Vladimir Putin wants to make it impossible for Ukrainians to survive the wrath of winter. It partially works

The western Ukrainian city of Lviv, along with much of the rest of the country, was plunged back into darkness and cold Wednesday after another devastating barrage of rocket attacks fired by Russia.

Western Ukraine’s energy infrastructure was already in a critical state after the launch of more than 100 missiles by Russian forces in the week of Nov. 15 seriously compromised transmission and distribution networks.

A CBC News crew recently visited the region and witnessed the disruption the Russian attack has had on these communities and their people — and how winter itself can become a deadly force in the conflict.

The cumulative impact of the strikes has caused millions of Ukrainians to lose the refuge provided by their homes. Instead, those who have lost warmth and light are increasingly turning to communal places to find comfort and companionship, a way to counter the psychological devastation of Vladimir Putin’s war against their country.

Rescue workers work at the scene of a Russian missile strike in Kiev during the Russian strike on Ukraine on Wednesday. (Valentine Ogirenko/REUTERS)

‘A different kind of house’

In Lviv, Pekar cafe and bakery is one such haven.

With access to an industrial generator from a nearby hotel, Pekar can keep the lights on and the water running when other businesses and homes are hit by frequent blackouts.

“It’s reassuring to have people around you who can support you during these times,” said Ira Zayats, a software developer, who told CBC News that she regularly visits the bakery on Akademika Hnatyuka Street.

“It turns a bad day into something very, very positive. It’s like coming into a different kind of house.”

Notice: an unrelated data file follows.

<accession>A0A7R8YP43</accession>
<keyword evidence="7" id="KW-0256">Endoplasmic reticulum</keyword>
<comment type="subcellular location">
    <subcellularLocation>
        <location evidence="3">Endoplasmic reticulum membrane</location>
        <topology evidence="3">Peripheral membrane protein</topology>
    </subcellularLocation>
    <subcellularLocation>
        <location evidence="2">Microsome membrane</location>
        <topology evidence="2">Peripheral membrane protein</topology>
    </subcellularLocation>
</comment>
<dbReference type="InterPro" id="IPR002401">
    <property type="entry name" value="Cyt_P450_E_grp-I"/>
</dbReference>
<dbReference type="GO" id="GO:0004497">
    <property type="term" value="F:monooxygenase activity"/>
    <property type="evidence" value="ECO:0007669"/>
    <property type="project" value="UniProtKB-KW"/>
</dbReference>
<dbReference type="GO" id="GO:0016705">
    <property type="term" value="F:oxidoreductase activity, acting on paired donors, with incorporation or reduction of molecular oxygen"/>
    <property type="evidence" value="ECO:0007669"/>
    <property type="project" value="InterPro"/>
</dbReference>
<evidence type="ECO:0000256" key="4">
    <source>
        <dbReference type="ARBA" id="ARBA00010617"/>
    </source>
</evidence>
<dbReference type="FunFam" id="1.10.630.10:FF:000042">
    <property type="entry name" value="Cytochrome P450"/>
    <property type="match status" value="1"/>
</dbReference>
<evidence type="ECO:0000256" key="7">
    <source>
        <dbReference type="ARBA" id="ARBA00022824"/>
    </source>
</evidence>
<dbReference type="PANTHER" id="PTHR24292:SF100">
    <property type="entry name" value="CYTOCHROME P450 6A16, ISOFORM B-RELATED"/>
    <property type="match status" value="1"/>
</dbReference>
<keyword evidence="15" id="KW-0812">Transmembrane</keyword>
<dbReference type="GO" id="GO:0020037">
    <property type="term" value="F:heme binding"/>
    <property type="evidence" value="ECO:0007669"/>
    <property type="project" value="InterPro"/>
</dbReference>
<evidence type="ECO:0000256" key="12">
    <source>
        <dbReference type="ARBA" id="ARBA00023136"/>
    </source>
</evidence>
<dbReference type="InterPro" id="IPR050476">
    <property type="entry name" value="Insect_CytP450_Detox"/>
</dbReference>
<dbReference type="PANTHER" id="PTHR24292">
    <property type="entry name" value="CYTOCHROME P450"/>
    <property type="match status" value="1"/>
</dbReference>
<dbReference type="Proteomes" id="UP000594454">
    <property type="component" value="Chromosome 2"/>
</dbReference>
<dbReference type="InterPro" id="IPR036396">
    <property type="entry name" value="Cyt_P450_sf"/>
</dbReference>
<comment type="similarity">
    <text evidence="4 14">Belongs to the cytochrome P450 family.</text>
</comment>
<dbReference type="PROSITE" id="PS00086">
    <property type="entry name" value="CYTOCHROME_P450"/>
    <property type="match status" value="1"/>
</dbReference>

Lviv is only about 70 kilometers from the border with Poland and has never been in serious danger of a Russian ground attack.

Car headlights cut through the darkness of Lviv during a recent blackout. (Jean François Bisson/CBC News)

Nevertheless, the city’s electrical infrastructure is one of the hardest hit by Russian missile strikes.

During his recent visit, CBC News witnessed progressive blackouts. Some lasted minutes, while others lasted hours.

When the power outage is scheduled, many businesses prepare to close, but during sudden power outages, others will continue to operate in the dark.

People eat their meals in candlelit restaurants; shop assistants sit behind non-functioning cash registers in stores and only accept cash until power returns.

With no light from streetlamps or storefronts, car headlights often provide the only eerie illumination in the darkness.

Ira Zayats says she frequents the Pekar cafe in Lviv during blackouts because it has a strong sense of community and being with others helps cope with the heavy psychological burden of constant Russian attacks. (Stephanie Jenzer/CBC News)

The threat of winter

A map from the country’s largest transmission company shows the worst damage to the power grid: the capital Kyiv, eastern villages near the newly liberated city of Kherson and parts of the country’s western region continue to experience blackouts.

“I’m very concerned about them [Russia’s military] will do enough damage to be blacked out for weeks,” Zayats said. “I think that will bring the economy to a standstill. I just choose to believe that we will persevere.”

The World Health Organization shares those concerns, saying winter could be “life-threatening for millions of people in Ukraine” pronunciation earlier this week. “The devastating energy crisis, increasing mental health emergency, limited access to humanitarian aid and the risk of viral infections will make this winter a formidable test for the Ukrainian health system and the Ukrainian people.

In response to the blackouts, Ukraine’s central government plans to build temporary shelters that will provide heat, internet and power, President Volodymr Zelenskyy announced Tuesday night.

He has called the shelters”invincibility centers.”

A damaged transformer is on display at a Ukrainian power station that was hit by a Russian missile. Energy officials say every thermal or hydraulic station has been damaged, making the country’s power supply critical. (Ukrenergo photo)

Earlier, Zelenskyy had said that up to 10 million Ukrainians are experiencing blackouts of varying duration. And the state of the country’s power grid remains critical.

Even before the last missiles hit, Volodymyr Kudrytski, CEO of Ukrenergo, Ukraine’s national energy company, had said that the country’s power stations were no longer able to power the entire country 24 hours a day.

Kudrytski said at a news conference on Tuesday that the rocket attacks caused “colossal” damage, destroying or damaging 15 power plants.